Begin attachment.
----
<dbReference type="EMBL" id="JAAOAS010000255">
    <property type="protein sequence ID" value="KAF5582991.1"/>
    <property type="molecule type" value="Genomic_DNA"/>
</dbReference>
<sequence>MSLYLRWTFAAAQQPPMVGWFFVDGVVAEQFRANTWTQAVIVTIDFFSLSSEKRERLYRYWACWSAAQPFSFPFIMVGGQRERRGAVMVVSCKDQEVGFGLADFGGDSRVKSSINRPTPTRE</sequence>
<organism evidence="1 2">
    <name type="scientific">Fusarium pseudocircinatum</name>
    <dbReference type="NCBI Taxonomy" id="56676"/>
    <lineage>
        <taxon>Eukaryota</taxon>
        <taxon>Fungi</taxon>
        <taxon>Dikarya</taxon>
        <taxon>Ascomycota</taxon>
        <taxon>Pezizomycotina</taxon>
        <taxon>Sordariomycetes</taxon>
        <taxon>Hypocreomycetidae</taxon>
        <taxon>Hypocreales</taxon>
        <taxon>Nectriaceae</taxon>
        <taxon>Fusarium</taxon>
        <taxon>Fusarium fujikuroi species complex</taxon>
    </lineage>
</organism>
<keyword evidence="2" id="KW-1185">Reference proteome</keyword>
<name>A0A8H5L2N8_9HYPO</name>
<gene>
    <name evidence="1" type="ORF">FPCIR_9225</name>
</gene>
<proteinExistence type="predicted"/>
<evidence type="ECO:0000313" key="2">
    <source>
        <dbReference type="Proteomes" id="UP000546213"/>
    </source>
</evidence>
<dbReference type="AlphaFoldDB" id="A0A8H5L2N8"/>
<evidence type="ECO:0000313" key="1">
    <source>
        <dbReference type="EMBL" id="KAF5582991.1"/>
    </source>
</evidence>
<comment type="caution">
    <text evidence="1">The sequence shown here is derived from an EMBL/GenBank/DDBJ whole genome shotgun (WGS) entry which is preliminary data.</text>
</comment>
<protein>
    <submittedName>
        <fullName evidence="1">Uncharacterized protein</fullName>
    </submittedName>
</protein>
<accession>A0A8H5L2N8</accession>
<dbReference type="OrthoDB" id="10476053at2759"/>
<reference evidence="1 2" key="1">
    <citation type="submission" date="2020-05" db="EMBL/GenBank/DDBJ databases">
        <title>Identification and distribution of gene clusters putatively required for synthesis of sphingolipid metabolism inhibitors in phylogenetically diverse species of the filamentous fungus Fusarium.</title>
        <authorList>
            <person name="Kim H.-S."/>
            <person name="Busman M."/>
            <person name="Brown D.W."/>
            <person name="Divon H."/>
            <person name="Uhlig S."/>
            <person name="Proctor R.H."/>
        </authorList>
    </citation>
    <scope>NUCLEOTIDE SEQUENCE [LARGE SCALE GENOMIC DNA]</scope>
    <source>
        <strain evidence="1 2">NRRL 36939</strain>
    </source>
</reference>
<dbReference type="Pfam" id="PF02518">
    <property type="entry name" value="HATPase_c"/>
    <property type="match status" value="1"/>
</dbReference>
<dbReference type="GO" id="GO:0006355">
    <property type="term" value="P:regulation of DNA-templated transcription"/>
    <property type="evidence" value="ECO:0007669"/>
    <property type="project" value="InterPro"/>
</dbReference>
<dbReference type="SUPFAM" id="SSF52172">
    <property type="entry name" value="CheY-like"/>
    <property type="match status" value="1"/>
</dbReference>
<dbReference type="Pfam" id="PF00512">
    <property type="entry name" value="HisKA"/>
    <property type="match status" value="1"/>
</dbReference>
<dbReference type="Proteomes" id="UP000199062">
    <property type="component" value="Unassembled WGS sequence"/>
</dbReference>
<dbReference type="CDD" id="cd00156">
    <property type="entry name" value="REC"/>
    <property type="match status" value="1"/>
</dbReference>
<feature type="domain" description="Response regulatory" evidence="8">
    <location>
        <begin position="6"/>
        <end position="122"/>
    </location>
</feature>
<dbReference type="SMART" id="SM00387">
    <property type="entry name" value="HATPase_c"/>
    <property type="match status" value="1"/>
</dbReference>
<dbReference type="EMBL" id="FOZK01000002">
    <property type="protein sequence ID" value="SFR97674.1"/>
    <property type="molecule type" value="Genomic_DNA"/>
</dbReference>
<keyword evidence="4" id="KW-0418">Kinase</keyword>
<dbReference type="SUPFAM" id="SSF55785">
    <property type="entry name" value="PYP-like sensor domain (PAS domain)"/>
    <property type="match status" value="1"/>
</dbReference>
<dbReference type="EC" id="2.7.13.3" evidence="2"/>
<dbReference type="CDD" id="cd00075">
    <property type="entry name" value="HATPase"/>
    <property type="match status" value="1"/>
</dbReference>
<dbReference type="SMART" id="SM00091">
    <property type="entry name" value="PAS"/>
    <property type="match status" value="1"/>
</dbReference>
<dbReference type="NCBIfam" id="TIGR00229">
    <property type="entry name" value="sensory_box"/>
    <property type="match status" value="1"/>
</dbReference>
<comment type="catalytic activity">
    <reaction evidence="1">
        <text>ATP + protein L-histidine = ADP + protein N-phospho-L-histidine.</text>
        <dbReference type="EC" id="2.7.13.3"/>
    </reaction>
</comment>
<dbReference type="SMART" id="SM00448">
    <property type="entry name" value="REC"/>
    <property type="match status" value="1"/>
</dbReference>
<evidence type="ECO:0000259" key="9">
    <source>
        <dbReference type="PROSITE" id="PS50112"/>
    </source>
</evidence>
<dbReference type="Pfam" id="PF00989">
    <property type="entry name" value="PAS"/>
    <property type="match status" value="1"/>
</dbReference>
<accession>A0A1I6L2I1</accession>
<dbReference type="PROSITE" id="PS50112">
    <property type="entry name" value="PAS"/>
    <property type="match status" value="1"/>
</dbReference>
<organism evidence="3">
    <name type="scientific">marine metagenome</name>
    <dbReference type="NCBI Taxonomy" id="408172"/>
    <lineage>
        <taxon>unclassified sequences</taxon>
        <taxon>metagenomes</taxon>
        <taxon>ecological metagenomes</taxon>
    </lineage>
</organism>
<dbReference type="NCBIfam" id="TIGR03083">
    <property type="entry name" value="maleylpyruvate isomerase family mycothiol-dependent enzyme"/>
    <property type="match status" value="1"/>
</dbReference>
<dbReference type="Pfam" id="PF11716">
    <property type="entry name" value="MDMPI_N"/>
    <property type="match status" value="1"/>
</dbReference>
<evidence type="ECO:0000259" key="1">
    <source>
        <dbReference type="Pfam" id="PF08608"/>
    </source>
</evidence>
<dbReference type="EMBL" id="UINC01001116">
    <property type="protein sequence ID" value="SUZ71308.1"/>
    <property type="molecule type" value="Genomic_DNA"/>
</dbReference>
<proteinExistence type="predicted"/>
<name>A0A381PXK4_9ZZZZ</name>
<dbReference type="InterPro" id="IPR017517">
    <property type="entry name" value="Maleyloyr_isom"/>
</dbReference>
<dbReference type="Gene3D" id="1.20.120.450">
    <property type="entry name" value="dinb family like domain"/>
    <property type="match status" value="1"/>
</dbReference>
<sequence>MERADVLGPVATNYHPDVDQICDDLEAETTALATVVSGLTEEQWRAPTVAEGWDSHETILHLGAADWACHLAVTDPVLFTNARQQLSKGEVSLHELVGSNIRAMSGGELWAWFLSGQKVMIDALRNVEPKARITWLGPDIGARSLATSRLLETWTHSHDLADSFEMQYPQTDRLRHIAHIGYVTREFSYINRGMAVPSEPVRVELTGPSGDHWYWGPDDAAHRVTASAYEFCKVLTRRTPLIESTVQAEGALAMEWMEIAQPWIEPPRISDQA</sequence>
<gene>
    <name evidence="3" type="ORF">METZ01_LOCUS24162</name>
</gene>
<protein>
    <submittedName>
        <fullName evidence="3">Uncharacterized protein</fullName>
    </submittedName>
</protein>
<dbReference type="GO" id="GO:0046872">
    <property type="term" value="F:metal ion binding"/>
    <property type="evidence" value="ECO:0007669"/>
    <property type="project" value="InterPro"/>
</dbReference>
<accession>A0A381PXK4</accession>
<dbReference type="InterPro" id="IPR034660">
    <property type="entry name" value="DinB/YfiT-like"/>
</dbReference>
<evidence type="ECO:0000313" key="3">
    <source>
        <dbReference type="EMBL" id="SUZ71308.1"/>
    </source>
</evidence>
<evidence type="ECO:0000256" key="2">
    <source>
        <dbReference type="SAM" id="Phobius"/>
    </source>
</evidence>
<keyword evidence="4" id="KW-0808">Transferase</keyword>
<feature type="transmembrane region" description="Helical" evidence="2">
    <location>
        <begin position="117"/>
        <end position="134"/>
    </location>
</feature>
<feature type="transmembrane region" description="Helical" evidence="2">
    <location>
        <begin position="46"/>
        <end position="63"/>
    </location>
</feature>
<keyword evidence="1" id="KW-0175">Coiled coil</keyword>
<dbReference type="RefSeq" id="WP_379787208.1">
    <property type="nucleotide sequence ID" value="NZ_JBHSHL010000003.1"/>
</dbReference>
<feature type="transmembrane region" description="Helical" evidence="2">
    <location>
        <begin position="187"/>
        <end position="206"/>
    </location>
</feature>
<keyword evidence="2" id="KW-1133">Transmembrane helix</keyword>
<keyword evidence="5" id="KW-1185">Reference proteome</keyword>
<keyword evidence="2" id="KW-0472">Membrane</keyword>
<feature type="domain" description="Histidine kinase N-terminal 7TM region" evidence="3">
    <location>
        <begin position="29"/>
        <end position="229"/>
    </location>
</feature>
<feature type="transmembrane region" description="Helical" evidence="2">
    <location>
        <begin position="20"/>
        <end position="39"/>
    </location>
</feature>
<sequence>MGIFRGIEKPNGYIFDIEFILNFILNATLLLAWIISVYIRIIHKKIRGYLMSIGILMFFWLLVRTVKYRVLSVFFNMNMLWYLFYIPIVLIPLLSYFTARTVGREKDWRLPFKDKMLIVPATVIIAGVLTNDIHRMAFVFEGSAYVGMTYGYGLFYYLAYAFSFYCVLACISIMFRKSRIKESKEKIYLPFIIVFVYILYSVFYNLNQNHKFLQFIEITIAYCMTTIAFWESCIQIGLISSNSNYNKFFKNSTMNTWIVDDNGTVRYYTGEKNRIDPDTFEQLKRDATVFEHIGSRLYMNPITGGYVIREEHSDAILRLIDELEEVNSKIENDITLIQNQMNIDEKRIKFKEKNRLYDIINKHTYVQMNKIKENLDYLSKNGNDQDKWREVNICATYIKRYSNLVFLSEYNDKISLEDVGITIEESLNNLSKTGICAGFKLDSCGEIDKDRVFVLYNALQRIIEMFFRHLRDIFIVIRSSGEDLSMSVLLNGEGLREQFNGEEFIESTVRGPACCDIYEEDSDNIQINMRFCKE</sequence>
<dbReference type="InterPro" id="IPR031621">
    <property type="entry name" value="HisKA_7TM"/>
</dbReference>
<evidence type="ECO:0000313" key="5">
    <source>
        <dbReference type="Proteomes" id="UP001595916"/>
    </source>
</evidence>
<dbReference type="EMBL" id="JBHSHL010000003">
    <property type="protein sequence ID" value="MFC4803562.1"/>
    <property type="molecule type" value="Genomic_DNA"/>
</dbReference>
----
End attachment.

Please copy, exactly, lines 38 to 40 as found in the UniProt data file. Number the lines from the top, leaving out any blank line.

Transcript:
    </source>
</evidence>
<comment type="caution">